The House on Fripp Island by Rebecca Kauffman: Set in the 1990s, Kauffman’s latest novel follows two families—drawn together by the mothers’ friendship; torn apart by their class differences—on a life-changing, world-shattering vacation. Tensions rise. Secrets are revealed. Violence erupts. And their lives are forever cleaved into Before Fripp and After Fripp. Julie Buntin says, “Kauffman’s latest is a rare and gripping combination of gloriously observed prose and three hundred pages of pure suspense.” (Carolyn)

Between Everything and Nothing by Joe Meno: Meno’s newest book explores the true story of Seidu Mohammed and Razak Iyal—two Ghanaian asylum seekers—as they separately navigate the  brutalities of the broken U.S. immigration system. “Though harrowing,” writes Sigrid Nunez, “the story…is also deeply inspiring, revealing how two powerless but fiercely courageous asylum seekers, battered by years of injustice and cruelty, held fast to their religious faith, their dignity, and their love and hope for humanity.” (Carolyn)

Swan Song by Lisa Alther: In the wake of the sudden deaths of her parents and Kat, her decades-long partner, Dr. Jessie Drake flees from her life and accepts a job from a former flame aboard the Amphitrite, a British liner, as the ship’s doctor. While the cruise quickly falls into chaos—including, but not limited to affairs among passengers and a hijacking by pirates—Jessie, who is mired in grief, finds herself looking for answers in Kat’s journals. (Carolyn)

Nothing Is Wrong and Here Is Why by Alexandra Petri: Washington Post columnist and humorist Petri’s essay collection—which includes both new and previously published pieces—explores the horrors of our current political climate with sarcasm, wit, humor, and rage. Publishers Weekly’s starred review says, “Acidic and spot-on, Petri’s work captures the surreal quality of Trump’s tenure as perhaps no other book has.” (Carolyn)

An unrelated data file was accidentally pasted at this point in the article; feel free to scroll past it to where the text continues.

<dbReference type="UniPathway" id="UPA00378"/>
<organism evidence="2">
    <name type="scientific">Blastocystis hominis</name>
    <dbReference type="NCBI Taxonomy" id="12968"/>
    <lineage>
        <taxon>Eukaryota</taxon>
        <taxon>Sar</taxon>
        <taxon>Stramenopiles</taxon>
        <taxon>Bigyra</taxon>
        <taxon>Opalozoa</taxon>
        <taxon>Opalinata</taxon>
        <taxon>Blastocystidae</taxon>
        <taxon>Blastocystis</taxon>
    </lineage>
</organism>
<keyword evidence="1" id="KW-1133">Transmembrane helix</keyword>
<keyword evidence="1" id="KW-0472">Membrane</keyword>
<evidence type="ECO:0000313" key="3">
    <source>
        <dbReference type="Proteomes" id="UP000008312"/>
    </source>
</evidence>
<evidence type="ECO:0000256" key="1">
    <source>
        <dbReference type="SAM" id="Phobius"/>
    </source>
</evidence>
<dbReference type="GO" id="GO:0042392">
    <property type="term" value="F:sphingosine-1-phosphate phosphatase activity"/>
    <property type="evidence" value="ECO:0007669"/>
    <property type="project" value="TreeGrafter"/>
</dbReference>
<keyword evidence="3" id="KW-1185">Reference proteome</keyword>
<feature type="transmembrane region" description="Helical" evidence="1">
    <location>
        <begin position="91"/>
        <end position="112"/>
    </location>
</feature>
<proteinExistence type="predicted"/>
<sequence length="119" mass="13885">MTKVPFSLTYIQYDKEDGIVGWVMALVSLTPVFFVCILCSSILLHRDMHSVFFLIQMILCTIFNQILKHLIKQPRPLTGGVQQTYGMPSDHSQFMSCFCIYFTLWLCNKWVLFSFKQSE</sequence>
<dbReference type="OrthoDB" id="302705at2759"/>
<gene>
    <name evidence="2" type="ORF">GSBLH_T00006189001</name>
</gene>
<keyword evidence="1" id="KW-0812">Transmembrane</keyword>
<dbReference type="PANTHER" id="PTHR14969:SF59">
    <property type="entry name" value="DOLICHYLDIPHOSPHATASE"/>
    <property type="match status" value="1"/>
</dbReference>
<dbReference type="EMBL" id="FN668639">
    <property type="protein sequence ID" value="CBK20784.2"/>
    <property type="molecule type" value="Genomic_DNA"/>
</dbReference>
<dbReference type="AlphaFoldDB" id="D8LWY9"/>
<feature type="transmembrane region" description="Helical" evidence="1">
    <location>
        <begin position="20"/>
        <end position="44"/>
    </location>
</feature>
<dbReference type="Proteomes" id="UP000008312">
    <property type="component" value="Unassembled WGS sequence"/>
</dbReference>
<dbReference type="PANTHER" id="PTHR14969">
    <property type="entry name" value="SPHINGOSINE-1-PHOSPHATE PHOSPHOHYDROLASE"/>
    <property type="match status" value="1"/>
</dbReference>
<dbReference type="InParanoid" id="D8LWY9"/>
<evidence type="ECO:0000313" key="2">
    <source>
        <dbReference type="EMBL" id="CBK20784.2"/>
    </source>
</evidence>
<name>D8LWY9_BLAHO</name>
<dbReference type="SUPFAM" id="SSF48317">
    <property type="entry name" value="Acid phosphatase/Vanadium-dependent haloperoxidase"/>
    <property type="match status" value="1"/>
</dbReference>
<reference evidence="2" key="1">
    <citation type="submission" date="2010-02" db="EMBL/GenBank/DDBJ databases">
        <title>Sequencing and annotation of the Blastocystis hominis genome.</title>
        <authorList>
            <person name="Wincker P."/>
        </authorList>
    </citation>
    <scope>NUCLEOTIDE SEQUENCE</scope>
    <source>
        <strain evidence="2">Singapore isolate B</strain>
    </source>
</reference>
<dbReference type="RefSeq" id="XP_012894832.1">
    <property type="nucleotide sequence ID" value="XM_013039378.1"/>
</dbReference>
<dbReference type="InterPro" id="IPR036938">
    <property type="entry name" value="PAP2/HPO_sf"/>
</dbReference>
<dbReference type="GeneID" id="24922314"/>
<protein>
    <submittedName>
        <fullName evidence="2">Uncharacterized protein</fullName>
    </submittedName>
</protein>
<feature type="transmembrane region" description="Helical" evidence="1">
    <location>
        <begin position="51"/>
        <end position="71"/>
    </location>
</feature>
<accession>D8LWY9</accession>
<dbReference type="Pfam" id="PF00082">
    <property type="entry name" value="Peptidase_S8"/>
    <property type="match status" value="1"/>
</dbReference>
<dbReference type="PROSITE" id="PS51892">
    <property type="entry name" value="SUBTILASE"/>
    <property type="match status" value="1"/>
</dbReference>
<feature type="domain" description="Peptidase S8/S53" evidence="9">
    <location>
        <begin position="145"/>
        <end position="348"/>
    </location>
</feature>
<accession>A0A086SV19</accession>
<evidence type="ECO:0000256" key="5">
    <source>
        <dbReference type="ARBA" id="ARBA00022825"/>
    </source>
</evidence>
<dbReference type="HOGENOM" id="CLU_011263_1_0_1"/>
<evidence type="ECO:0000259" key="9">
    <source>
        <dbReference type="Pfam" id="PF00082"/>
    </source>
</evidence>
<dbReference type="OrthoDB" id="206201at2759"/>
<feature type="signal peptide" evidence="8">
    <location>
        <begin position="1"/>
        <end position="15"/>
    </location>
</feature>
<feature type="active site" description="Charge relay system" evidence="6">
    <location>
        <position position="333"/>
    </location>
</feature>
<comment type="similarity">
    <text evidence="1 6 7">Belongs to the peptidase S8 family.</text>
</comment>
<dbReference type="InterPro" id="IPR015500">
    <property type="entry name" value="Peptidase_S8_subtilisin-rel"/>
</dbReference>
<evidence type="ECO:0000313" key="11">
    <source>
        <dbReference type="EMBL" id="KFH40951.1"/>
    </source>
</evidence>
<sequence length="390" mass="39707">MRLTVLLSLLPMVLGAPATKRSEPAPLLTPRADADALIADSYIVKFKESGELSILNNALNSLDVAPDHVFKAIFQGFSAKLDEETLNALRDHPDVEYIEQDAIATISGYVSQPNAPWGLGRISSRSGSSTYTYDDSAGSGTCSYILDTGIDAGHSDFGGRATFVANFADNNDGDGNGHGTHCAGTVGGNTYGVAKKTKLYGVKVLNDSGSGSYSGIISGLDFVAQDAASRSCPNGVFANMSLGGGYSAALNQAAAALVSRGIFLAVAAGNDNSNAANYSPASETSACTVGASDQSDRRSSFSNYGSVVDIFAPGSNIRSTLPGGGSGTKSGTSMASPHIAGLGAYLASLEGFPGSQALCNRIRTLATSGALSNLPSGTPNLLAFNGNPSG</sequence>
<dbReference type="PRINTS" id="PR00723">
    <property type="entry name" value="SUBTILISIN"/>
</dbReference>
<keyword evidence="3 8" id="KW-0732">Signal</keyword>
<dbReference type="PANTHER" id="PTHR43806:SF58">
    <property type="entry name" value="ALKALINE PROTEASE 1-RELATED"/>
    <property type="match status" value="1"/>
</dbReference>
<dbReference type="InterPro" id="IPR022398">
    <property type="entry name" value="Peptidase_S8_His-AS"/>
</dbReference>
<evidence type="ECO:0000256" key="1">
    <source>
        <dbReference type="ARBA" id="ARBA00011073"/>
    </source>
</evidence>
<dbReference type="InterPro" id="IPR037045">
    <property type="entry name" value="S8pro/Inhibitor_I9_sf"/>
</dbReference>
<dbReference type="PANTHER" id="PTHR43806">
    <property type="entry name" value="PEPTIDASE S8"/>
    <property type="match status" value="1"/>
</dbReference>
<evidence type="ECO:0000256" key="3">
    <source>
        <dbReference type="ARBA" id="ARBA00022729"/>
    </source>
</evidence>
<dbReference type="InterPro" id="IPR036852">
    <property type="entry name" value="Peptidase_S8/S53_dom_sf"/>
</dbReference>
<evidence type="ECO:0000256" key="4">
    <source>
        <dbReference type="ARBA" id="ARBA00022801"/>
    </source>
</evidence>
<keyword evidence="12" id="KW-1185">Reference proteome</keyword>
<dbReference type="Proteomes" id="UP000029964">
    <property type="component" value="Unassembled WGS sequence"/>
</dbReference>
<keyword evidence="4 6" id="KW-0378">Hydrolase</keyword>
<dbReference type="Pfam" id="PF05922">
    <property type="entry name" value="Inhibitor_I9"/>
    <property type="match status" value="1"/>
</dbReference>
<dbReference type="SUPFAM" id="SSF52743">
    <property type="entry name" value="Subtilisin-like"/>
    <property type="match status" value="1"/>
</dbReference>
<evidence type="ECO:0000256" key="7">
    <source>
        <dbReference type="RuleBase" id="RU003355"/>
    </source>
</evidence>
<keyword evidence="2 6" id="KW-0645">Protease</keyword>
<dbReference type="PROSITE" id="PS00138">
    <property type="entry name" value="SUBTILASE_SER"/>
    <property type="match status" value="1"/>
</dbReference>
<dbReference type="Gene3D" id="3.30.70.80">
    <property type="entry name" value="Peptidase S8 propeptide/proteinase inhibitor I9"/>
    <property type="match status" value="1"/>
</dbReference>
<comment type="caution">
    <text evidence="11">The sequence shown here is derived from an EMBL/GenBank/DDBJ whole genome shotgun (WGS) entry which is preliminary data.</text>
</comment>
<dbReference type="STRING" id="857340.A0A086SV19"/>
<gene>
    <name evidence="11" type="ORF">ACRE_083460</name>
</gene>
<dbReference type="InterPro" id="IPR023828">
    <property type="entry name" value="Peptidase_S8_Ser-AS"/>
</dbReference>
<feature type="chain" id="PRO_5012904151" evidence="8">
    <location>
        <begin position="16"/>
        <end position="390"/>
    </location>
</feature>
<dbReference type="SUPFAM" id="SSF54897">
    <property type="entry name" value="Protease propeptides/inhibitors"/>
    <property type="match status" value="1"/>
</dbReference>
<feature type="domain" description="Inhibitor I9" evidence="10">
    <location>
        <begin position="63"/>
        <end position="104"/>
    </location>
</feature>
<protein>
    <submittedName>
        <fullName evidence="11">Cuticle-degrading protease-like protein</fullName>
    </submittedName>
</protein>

Sad Janet by Lucie Britsch: Britsch’s darkly funny debut follows Janet, a deeply sad and anxious woman who works at a dog shelter, can’t stand her boyfriend, and finds herself surrounded by people who are trying to get her to change. When a new pill designed to make Christmas more manageable hits the market, Janet must decide whether or not to take it—and if she wants to leave her “manageable melancholia” behind. About the novel, Cynthia D’Aprix Sweeney writes: “Lucie Britsch has crafted a biting, pitch-perfect novel about one woman’s desire to stay true to herself in a world that rewards facile happiness.” (Carolyn)

Destination Wedding by Diksha Basu: From the author of The Windfall comes the story of Tina Das, a young woman living in New York, who decides to attend her cousin’s lavish, week-long wedding in Delhi. Running from her recent breakup, a stagnant career, and an uncertain future in America, Tina hopes to unwind and relax during the wedding, only to find herself mired in more drama than she knows what to do with. Terry McMillan calls Destination Wedding “a witty and romantic novel perfect for all readers.” (Carolyn)

Sleepovers by Ashleigh Bryant Phillips: Winner of the 2019 C. Michael Curtis Short Story Book Prize, Phillips’s first collection explores the rich tapestry of a small, rural town in North Carolina and the people who live there. A starred review in Publishers Weekly calls it a “blunt, life-affirming debut collection” that “stands out in the field of current Southern fiction.” (Carolyn)